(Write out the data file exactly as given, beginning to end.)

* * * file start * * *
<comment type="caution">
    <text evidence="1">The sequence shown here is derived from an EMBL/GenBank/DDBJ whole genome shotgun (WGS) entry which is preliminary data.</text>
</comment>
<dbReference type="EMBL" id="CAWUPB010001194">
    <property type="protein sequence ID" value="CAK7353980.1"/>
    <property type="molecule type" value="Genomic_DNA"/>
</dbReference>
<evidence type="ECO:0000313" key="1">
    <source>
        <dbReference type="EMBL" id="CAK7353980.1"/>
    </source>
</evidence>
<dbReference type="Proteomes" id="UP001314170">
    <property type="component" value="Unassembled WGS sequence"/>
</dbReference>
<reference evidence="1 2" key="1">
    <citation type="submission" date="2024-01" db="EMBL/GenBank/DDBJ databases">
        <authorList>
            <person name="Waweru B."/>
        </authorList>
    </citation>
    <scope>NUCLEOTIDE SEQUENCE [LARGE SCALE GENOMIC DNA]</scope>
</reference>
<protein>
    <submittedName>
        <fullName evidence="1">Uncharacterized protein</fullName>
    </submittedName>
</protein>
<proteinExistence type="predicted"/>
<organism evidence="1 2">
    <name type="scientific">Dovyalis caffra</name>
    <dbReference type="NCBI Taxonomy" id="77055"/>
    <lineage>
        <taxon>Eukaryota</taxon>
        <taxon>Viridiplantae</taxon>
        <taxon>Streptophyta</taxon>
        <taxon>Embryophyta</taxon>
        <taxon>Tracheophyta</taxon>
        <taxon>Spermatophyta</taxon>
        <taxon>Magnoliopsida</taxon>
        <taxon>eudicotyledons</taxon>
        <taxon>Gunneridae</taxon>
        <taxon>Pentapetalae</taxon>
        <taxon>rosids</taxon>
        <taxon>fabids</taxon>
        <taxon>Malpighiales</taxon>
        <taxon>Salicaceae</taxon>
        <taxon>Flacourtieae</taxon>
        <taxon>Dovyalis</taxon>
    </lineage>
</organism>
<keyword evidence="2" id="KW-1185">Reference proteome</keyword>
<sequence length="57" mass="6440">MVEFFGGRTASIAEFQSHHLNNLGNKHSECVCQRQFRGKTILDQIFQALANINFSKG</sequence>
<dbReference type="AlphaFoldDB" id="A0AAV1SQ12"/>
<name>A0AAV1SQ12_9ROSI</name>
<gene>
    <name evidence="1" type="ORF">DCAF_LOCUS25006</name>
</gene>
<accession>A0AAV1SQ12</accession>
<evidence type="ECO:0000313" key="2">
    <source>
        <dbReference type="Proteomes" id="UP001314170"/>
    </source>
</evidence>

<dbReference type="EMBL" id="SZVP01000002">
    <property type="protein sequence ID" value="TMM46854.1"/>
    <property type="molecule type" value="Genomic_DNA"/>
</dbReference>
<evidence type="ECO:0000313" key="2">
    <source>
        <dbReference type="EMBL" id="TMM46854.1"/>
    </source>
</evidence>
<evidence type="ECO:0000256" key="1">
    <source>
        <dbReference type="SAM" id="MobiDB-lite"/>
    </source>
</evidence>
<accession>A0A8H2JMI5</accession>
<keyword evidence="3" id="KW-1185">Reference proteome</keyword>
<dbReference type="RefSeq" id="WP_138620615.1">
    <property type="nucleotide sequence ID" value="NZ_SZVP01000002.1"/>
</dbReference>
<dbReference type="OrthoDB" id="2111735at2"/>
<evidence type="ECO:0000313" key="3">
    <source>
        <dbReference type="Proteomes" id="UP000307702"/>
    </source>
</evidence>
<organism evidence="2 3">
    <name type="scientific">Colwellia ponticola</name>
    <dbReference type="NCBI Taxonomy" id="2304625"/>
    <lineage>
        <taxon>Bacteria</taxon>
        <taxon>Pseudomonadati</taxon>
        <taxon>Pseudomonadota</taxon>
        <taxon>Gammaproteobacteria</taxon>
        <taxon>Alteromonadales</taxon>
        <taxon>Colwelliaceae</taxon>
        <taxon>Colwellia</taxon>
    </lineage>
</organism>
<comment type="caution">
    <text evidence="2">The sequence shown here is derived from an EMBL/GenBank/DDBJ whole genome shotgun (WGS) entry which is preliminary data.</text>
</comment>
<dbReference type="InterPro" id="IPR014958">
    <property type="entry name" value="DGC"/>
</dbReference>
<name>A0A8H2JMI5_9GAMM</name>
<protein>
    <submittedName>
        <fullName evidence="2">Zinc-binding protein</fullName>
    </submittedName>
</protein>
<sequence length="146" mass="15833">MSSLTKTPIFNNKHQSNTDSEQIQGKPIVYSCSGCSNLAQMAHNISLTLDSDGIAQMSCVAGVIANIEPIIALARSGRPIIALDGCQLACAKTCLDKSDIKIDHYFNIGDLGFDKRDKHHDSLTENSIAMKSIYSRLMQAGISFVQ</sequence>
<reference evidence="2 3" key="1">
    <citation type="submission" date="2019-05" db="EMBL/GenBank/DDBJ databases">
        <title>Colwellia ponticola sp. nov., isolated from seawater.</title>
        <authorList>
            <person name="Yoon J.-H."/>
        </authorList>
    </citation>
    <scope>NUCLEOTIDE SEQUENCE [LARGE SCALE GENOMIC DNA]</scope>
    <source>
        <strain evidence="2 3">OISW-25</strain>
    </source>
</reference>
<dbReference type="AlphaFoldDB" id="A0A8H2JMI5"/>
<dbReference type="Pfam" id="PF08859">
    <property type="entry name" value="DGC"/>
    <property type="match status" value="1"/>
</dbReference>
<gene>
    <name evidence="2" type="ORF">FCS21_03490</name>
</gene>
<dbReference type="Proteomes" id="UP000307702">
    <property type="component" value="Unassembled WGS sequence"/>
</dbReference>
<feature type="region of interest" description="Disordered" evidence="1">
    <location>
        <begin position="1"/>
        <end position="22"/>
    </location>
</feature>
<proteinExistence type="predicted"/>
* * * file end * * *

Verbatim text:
<comment type="caution">
    <text evidence="1">The sequence shown here is derived from an EMBL/GenBank/DDBJ whole genome shotgun (WGS) entry which is preliminary data.</text>
</comment>
<dbReference type="EMBL" id="CAWUPB010001194">
    <property type="protein sequence ID" value="CAK7353980.1"/>
    <property type="molecule type" value="Genomic_DNA"/>
</dbReference>
<evidence type="ECO:0000313" key="1">
    <source>
        <dbReference type="EMBL" id="CAK7353980.1"/>
    </source>
</evidence>
<dbReference type="Proteomes" id="UP001314170">
    <property type="component" value="Unassembled WGS sequence"/>
</dbReference>
<reference evidence="1 2" key="1">
    <citation type="submission" date="2024-01" db="EMBL/GenBank/DDBJ databases">
        <authorList>
            <person name="Waweru B."/>
        </authorList>
    </citation>
    <scope>NUCLEOTIDE SEQUENCE [LARGE SCALE GENOMIC DNA]</scope>
</reference>
<protein>
    <submittedName>
        <fullName evidence="1">Uncharacterized protein</fullName>
    </submittedName>
</protein>
<proteinExistence type="predicted"/>
<organism evidence="1 2">
    <name type="scientific">Dovyalis caffra</name>
    <dbReference type="NCBI Taxonomy" id="77055"/>
    <lineage>
        <taxon>Eukaryota</taxon>
        <taxon>Viridiplantae</taxon>
        <taxon>Streptophyta</taxon>
        <taxon>Embryophyta</taxon>
        <taxon>Tracheophyta</taxon>
        <taxon>Spermatophyta</taxon>
        <taxon>Magnoliopsida</taxon>
        <taxon>eudicotyledons</taxon>
        <taxon>Gunneridae</taxon>
        <taxon>Pentapetalae</taxon>
        <taxon>rosids</taxon>
        <taxon>fabids</taxon>
        <taxon>Malpighiales</taxon>
        <taxon>Salicaceae</taxon>
        <taxon>Flacourtieae</taxon>
        <taxon>Dovyalis</taxon>
    </lineage>
</organism>
<keyword evidence="2" id="KW-1185">Reference proteome</keyword>
<sequence length="57" mass="6440">MVEFFGGRTASIAEFQSHHLNNLGNKHSECVCQRQFRGKTILDQIFQALANINFSKG</sequence>
<dbReference type="AlphaFoldDB" id="A0AAV1SQ12"/>
<name>A0AAV1SQ12_9ROSI</name>
<gene>
    <name evidence="1" type="ORF">DCAF_LOCUS25006</name>
</gene>
<accession>A0AAV1SQ12</accession>
<evidence type="ECO:0000313" key="2">
    <source>
        <dbReference type="Proteomes" id="UP001314170"/>
    </source>
</evidence>

<dbReference type="EMBL" id="SZVP01000002">
    <property type="protein sequence ID" value="TMM46854.1"/>
    <property type="molecule type" value="Genomic_DNA"/>
</dbReference>
<evidence type="ECO:0000313" key="2">
    <source>
        <dbReference type="EMBL" id="TMM46854.1"/>
    </source>
</evidence>
<evidence type="ECO:0000256" key="1">
    <source>
        <dbReference type="SAM" id="MobiDB-lite"/>
    </source>
</evidence>
<accession>A0A8H2JMI5</accession>
<keyword evidence="3" id="KW-1185">Reference proteome</keyword>
<dbReference type="RefSeq" id="WP_138620615.1">
    <property type="nucleotide sequence ID" value="NZ_SZVP01000002.1"/>
</dbReference>
<dbReference type="OrthoDB" id="2111735at2"/>
<evidence type="ECO:0000313" key="3">
    <source>
        <dbReference type="Proteomes" id="UP000307702"/>
    </source>
</evidence>
<organism evidence="2 3">
    <name type="scientific">Colwellia ponticola</name>
    <dbReference type="NCBI Taxonomy" id="2304625"/>
    <lineage>
        <taxon>Bacteria</taxon>
        <taxon>Pseudomonadati</taxon>
        <taxon>Pseudomonadota</taxon>
        <taxon>Gammaproteobacteria</taxon>
        <taxon>Alteromonadales</taxon>
        <taxon>Colwelliaceae</taxon>
        <taxon>Colwellia</taxon>
    </lineage>
</organism>
<comment type="caution">
    <text evidence="2">The sequence shown here is derived from an EMBL/GenBank/DDBJ whole genome shotgun (WGS) entry which is preliminary data.</text>
</comment>
<dbReference type="InterPro" id="IPR014958">
    <property type="entry name" value="DGC"/>
</dbReference>
<name>A0A8H2JMI5_9GAMM</name>
<protein>
    <submittedName>
        <fullName evidence="2">Zinc-binding protein</fullName>
    </submittedName>
</protein>
<sequence length="146" mass="15833">MSSLTKTPIFNNKHQSNTDSEQIQGKPIVYSCSGCSNLAQMAHNISLTLDSDGIAQMSCVAGVIANIEPIIALARSGRPIIALDGCQLACAKTCLDKSDIKIDHYFNIGDLGFDKRDKHHDSLTENSIAMKSIYSRLMQAGISFVQ</sequence>
<reference evidence="2 3" key="1">
    <citation type="submission" date="2019-05" db="EMBL/GenBank/DDBJ databases">
        <title>Colwellia ponticola sp. nov., isolated from seawater.</title>
        <authorList>
            <person name="Yoon J.-H."/>
        </authorList>
    </citation>
    <scope>NUCLEOTIDE SEQUENCE [LARGE SCALE GENOMIC DNA]</scope>
    <source>
        <strain evidence="2 3">OISW-25</strain>
    </source>
</reference>
<dbReference type="AlphaFoldDB" id="A0A8H2JMI5"/>
<dbReference type="Pfam" id="PF08859">
    <property type="entry name" value="DGC"/>
    <property type="match status" value="1"/>
</dbReference>
<gene>
    <name evidence="2" type="ORF">FCS21_03490</name>
</gene>
<dbReference type="Proteomes" id="UP000307702">
    <property type="component" value="Unassembled WGS sequence"/>
</dbReference>
<feature type="region of interest" description="Disordered" evidence="1">
    <location>
        <begin position="1"/>
        <end position="22"/>
    </location>
</feature>
<proteinExistence type="predicted"/>